This is a quarterly newsletter promoting wisdom within our culture.

This newsletter is presented by Geoff Woods, Certified Life Coach and Founder of

The Institute of Wisdom and Courage.

This is my sixth newsletter entitled WISDOM FOR ALL TIMES, WISDOM FOR OUR TIMES. It is my hope that you enjoy reading and thinking about the ideas within this newsletter.

ÑGeoff Woods

In my previous newsletter, I defined my foundational wisdom principle (FWP) and another principle based upon it. In this newsletter IÕd like to discuss with you one part of the second principle. As a reminder, the two principles are written below:

1. FWP: People have a difficult time differentiating between good and evil, where evil may be seen as that which is bad or destructive. And that people have difficulty making these kinds of important distinctions is a great source of unhappiness.

2. Related Principle: True and greater happiness can be experienced in developing the four fruits of wisdom, which are self-control, sound judgment, reconciled relationships, and courage.

I now want to write briefly about self -control since it is one of the four fruits of wisdom. The benefits of practicing self control are becoming lost in our culture since the practice of self control is at odds with a pervading societal belief, which maintains that humans should be free and uncontrolled with their desires. The presumption is, then, people will find true happiness within this freedom. In contrast, self -control admits the existence of desires, but it requires humans to have control over desires instead of desires having control over them. This control is over thoughts, feelings, fantasies, as well as over the allure of power, fame, and fortune. And it is within this type of control where humans will find true happiness.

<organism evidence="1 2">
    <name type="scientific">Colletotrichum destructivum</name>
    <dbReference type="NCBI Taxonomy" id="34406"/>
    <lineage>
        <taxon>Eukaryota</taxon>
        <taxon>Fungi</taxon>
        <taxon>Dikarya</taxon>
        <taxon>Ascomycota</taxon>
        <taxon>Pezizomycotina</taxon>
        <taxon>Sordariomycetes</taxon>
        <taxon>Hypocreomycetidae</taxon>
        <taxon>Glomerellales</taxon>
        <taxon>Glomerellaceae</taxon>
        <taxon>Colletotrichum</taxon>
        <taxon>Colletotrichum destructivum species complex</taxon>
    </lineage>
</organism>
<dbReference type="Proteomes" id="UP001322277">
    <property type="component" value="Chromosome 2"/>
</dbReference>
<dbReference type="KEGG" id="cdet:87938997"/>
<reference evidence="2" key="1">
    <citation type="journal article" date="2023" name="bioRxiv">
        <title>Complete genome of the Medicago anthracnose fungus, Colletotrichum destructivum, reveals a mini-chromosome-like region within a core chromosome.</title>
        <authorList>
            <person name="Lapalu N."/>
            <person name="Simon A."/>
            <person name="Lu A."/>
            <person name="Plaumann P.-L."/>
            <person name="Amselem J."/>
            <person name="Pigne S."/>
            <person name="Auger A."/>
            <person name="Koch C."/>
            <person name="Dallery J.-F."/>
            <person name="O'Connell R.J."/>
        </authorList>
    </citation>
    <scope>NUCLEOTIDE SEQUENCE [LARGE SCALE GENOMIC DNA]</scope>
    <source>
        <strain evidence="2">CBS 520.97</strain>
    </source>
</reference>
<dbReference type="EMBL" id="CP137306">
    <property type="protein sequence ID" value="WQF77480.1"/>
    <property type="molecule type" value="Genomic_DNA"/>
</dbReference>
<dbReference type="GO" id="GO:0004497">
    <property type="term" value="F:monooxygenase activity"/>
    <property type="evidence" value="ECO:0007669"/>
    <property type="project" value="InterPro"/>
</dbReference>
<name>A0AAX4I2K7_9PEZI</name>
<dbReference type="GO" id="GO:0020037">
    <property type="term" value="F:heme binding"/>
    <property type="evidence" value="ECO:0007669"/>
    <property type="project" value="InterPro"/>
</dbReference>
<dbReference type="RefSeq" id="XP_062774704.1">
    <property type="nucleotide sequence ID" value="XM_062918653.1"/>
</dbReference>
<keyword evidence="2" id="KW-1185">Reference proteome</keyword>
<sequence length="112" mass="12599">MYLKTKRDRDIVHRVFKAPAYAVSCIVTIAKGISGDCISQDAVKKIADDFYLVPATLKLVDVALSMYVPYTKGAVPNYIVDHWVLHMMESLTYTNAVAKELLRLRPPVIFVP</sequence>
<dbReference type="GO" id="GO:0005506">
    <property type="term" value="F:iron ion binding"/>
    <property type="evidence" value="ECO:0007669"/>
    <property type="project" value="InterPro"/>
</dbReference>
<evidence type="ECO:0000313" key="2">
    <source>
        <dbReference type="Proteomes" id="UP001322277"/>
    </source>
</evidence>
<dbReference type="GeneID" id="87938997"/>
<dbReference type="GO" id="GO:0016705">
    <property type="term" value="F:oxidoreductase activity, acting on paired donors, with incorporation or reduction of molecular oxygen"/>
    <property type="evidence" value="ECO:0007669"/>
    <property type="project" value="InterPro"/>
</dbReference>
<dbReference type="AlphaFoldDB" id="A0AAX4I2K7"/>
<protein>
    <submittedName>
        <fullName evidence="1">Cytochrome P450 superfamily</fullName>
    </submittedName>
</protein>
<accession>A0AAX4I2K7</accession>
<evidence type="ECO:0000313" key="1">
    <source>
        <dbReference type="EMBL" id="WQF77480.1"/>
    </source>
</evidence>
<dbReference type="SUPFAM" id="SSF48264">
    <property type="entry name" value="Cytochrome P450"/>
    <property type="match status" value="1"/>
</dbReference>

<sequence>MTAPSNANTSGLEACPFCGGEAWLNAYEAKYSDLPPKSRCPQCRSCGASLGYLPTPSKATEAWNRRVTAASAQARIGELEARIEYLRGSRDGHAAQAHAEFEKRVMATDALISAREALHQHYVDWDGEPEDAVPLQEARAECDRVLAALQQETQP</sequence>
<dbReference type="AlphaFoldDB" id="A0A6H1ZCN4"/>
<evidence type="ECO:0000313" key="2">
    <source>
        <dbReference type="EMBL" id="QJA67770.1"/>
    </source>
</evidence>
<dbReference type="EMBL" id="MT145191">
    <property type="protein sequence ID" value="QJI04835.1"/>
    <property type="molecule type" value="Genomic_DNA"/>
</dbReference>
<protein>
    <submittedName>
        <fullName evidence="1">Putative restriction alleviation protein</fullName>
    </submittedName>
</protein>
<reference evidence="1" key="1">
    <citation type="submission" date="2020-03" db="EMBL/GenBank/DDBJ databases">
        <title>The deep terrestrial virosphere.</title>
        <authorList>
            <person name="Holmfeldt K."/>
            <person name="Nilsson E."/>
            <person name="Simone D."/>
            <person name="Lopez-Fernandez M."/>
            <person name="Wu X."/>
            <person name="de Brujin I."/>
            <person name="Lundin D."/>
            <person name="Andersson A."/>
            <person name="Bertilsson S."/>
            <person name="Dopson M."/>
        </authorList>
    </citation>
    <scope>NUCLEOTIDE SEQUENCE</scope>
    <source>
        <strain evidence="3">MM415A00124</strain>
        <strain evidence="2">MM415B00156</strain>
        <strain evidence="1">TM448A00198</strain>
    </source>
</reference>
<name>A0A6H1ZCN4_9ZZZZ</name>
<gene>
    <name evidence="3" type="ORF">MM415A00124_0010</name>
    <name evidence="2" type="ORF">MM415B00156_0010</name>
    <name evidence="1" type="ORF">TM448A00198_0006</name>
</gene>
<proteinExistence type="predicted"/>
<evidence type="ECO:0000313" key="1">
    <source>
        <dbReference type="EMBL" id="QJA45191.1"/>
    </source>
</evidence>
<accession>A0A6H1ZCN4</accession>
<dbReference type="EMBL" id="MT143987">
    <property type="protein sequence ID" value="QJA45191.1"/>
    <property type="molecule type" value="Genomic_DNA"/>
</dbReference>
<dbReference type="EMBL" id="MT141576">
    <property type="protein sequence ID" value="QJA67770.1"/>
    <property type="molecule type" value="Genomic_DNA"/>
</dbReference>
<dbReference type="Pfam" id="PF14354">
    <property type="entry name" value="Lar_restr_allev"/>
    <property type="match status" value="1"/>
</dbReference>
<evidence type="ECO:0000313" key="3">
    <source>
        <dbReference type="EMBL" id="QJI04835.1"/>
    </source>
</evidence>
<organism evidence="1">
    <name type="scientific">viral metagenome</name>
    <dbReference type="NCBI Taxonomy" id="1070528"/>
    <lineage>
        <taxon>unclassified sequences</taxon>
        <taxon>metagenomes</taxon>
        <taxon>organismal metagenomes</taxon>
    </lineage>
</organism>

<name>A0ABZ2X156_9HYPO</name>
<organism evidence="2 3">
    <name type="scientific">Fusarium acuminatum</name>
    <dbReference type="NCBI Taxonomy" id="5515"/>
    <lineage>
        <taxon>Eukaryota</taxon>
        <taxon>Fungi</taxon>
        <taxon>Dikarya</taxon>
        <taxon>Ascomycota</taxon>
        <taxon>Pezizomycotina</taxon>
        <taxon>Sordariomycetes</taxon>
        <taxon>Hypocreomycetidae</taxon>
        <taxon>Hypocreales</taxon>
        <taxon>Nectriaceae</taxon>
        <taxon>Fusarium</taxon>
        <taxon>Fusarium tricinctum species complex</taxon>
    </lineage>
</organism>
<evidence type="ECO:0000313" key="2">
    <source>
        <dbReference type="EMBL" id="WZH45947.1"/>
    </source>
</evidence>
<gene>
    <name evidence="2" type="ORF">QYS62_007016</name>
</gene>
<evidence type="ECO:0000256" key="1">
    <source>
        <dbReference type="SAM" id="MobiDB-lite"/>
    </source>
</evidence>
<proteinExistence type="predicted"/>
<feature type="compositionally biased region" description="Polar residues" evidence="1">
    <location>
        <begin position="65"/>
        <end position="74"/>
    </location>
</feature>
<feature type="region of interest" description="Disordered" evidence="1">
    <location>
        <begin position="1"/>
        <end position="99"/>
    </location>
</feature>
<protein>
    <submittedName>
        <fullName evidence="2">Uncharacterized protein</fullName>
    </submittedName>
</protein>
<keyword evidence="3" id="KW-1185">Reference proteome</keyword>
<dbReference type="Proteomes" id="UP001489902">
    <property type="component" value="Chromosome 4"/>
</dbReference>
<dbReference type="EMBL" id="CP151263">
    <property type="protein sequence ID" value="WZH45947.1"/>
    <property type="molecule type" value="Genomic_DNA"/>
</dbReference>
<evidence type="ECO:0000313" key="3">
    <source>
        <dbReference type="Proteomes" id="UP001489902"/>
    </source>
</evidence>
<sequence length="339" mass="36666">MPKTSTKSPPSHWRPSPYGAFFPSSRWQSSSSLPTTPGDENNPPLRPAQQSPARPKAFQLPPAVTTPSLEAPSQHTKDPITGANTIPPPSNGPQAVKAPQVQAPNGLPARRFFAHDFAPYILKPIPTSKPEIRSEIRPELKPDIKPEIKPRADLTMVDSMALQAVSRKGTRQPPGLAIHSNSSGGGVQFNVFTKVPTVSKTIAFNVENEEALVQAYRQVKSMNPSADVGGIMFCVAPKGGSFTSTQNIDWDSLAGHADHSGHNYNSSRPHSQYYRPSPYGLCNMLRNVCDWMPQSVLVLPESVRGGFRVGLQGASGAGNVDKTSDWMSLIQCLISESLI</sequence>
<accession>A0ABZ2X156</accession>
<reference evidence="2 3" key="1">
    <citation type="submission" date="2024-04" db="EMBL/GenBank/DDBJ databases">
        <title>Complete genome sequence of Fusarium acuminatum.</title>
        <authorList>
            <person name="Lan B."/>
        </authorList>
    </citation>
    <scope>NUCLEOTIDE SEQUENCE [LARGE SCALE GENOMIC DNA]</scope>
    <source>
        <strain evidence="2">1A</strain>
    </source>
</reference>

So what exactly is the relationship between self-control and wisdom, and, how does it lead to happiness? Acquiring wisdom means one has to take the time to study, reflect, search for, and implement wisdom principles. In order to gain wisdom, a person canÕt be out of control. This means a person canÕt react in any way he wants to every thought and feeling and still expect to acquire wisdom. It is self -control that allows someone to say no to certain thoughts, feelings, desires, and actions that inhibit the growth of wisdom and courage. One must first have self-control or discipline to acquire wisdom, and in the process of gaining wisdom, one gains more self-control, and then through this new self-control one will gain new forms of wisdom. The result is that going through this process then gives someone the strength to say yes to other thoughts, feelings, desires and actions that will lead to a life full of wisdom. It is self-control that moves a person into wisdom and maintains this movement or journey of finding and applying new forms of wisdom. Through this life process one will find true happiness.